MiCA will be brought into force on June 29 and will take full effect by December next year, bringing long-awaited regulatory clarity to digital asset providers.
On May 17, EU lawmakers voted in favour of the long-awaited Markets in Crypto-Assets (MiCA) Regulation, a landmark legal framework regulating digital assets.
Today, the Regulation was published in the EU’s official journal, signalling the start of a new era in the digital asset economy. MiCA will enter into force in 20 days on June 29, with the full framework taking effect on 30 December, 2024. Some parts of the legislation however, namely Title III (asset referenced tokens) and Title IV (e-money tokens), will come into effect slightly earlier on June 30, 2024.
The bill proposes tighter rules on stablecoins and outlines that issuers must hold a reserve that’s segregated from their own assets and is invested in low-risk ways.
It also outlines that crypto providers must provide a white paper that discloses clear relevant information about the entity, including what they will do with capital raised, the underlying technology, and what obligations are attached to the asset. In addition, the framework asserts that crypto providers must be upfront and transparent about investment risks.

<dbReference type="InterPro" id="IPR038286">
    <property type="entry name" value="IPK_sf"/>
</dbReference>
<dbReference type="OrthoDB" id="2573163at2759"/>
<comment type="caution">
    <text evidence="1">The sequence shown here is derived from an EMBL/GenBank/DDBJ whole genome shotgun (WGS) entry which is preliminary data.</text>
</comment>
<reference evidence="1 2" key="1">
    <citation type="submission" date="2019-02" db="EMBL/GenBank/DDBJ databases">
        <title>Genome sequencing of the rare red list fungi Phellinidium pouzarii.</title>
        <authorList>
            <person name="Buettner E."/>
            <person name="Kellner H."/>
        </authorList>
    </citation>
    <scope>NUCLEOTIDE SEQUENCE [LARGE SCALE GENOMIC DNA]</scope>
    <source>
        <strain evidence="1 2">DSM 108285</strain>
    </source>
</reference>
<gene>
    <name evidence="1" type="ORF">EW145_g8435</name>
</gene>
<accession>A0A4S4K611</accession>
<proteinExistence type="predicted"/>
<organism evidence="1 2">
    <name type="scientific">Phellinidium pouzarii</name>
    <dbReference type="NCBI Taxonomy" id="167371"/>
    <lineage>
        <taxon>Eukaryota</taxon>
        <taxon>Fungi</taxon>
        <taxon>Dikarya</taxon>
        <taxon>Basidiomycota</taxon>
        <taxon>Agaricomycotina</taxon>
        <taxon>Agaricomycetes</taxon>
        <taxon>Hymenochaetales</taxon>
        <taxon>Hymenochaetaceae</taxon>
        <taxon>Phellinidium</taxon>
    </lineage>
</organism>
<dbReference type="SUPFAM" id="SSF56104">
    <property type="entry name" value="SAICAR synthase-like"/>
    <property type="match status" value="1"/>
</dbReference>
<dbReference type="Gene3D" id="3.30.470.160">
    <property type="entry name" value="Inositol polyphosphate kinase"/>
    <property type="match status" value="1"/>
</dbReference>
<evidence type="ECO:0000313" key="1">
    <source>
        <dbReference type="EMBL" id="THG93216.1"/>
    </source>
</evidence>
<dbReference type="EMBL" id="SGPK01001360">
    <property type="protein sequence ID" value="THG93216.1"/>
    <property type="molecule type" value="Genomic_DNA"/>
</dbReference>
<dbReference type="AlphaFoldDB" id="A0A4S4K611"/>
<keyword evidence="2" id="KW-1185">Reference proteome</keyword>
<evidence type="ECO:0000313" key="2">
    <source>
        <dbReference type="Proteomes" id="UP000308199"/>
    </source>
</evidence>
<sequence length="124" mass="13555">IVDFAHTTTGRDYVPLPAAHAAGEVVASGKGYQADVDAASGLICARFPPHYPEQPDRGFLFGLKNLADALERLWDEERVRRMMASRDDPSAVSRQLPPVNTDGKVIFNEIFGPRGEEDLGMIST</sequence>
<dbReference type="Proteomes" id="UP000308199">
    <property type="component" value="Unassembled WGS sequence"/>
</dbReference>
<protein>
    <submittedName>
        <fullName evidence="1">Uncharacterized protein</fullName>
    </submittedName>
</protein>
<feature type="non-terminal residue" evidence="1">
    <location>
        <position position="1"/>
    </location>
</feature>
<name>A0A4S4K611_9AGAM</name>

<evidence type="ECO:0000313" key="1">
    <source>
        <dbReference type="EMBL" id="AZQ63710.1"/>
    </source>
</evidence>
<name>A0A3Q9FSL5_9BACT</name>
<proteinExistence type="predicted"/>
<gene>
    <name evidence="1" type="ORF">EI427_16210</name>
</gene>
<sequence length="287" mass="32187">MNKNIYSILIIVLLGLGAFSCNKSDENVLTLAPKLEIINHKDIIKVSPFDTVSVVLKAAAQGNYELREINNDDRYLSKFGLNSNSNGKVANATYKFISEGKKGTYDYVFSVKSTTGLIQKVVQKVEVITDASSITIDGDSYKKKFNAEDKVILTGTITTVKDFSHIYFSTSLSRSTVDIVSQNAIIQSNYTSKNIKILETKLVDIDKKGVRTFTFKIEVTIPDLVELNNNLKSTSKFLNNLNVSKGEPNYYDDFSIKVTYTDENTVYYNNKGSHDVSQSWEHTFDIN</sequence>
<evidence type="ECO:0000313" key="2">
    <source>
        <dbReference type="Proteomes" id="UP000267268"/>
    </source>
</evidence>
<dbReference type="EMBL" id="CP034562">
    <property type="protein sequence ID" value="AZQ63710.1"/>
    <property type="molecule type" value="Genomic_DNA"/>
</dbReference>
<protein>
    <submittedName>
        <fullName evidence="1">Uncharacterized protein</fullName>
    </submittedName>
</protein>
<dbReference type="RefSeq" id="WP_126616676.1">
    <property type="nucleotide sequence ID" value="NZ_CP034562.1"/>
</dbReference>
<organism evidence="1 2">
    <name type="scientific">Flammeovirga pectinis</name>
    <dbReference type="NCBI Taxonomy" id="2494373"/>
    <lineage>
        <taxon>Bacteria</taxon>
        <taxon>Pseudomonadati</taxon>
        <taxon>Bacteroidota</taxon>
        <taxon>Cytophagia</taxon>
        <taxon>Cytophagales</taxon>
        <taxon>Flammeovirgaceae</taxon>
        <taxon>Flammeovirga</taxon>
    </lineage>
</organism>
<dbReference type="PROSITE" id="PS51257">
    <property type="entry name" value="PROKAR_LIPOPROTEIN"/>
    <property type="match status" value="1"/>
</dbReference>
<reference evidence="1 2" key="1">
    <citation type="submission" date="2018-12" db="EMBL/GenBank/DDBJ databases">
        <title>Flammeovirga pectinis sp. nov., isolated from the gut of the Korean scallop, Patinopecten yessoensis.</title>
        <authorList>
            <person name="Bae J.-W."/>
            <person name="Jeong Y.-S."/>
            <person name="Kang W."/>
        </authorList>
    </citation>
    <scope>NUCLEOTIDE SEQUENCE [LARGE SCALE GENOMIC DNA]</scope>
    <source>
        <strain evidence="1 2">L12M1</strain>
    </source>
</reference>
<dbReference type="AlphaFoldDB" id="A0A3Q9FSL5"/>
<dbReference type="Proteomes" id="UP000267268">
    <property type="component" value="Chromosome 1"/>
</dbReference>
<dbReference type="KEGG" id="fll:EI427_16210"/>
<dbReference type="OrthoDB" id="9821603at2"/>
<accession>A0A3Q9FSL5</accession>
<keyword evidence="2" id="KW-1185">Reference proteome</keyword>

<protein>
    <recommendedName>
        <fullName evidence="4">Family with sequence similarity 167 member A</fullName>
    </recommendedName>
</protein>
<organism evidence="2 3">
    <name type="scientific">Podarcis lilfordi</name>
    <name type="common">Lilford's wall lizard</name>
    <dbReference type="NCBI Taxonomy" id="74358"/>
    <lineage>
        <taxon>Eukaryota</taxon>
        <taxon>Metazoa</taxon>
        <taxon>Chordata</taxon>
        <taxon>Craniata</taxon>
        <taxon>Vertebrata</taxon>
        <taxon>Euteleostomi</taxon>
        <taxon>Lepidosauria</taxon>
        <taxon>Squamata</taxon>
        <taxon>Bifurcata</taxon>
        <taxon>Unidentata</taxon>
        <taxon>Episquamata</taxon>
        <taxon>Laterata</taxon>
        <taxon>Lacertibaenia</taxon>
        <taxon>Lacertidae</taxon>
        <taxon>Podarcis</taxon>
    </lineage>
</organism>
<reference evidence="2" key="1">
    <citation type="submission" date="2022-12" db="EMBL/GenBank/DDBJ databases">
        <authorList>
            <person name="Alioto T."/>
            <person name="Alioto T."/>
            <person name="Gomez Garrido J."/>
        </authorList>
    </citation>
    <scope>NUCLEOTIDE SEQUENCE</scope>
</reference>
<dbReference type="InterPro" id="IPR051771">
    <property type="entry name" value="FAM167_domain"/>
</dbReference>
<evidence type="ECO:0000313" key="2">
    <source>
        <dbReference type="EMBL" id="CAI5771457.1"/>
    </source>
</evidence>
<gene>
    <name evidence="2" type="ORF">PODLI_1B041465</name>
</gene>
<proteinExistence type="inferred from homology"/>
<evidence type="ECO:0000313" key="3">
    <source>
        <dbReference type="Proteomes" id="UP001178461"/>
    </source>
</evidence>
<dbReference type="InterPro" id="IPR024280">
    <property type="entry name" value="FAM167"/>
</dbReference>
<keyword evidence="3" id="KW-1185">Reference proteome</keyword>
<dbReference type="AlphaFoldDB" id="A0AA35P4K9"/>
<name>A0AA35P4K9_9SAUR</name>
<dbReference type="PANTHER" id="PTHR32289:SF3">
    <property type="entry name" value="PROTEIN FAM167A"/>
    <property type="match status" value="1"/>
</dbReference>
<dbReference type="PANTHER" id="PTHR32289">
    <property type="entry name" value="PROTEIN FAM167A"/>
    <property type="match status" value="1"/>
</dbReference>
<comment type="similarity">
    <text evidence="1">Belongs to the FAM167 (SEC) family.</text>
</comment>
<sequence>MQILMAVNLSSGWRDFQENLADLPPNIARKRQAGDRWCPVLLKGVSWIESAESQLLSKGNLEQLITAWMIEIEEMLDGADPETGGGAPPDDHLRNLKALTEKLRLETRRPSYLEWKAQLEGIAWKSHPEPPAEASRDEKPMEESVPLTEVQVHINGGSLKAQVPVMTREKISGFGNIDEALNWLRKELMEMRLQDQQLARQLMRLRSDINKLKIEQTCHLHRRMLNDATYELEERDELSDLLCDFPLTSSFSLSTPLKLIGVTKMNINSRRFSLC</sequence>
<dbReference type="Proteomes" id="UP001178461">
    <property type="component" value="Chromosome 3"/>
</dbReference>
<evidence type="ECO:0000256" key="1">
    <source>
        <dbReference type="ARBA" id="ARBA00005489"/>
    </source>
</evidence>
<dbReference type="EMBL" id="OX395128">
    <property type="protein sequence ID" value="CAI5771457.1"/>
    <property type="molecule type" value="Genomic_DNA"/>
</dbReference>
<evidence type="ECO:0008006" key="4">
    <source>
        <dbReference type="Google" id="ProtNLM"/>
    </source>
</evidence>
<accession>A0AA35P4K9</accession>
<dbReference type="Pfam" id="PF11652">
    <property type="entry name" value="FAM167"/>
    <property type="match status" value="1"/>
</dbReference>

What makes MiCA unique is that it provides regulatory unity across all 27 EU countries, making compliance easier for a wide range of crypto providers. “Consumers will be protected against deception and fraud, and the sector that was damaged by the FTX collapse can regain trust,” said Stefan Berger, lead MEP for the MiCA regulation.
He added, “This regulation brings a competitive advantage for the EU. The European crypto-asset industry has regulatory clarity that does not exist in countries like the US.”
Indeed, in the US, the past few months have been a regulatory nightmare. This week, the US Securities and Exchanges Commission (SEC) filed lawsuits against both Binance and Coinbase for alleged securities law evasion. A few weeks prior, disagreement relating to crypto regulation caused a rift within SEC, with Commissioner Hester M. Peirce publicly slating the Commission’s approach to digital assets as “confusing and unworkable“.
“Stagnation, centralization, expatriation, and extinction are the watchwords of this release,” she said in her dissent of the Commission’s view that cryptocurrencies are securities.
She added, “Rather than embracing the promise of new technology as we have done in the past, here we propose to embrace stagnation, force centralization, urge expatriation, and welcome extinction of new technology.”
To read the full scope of the MiCA regulation, read here.
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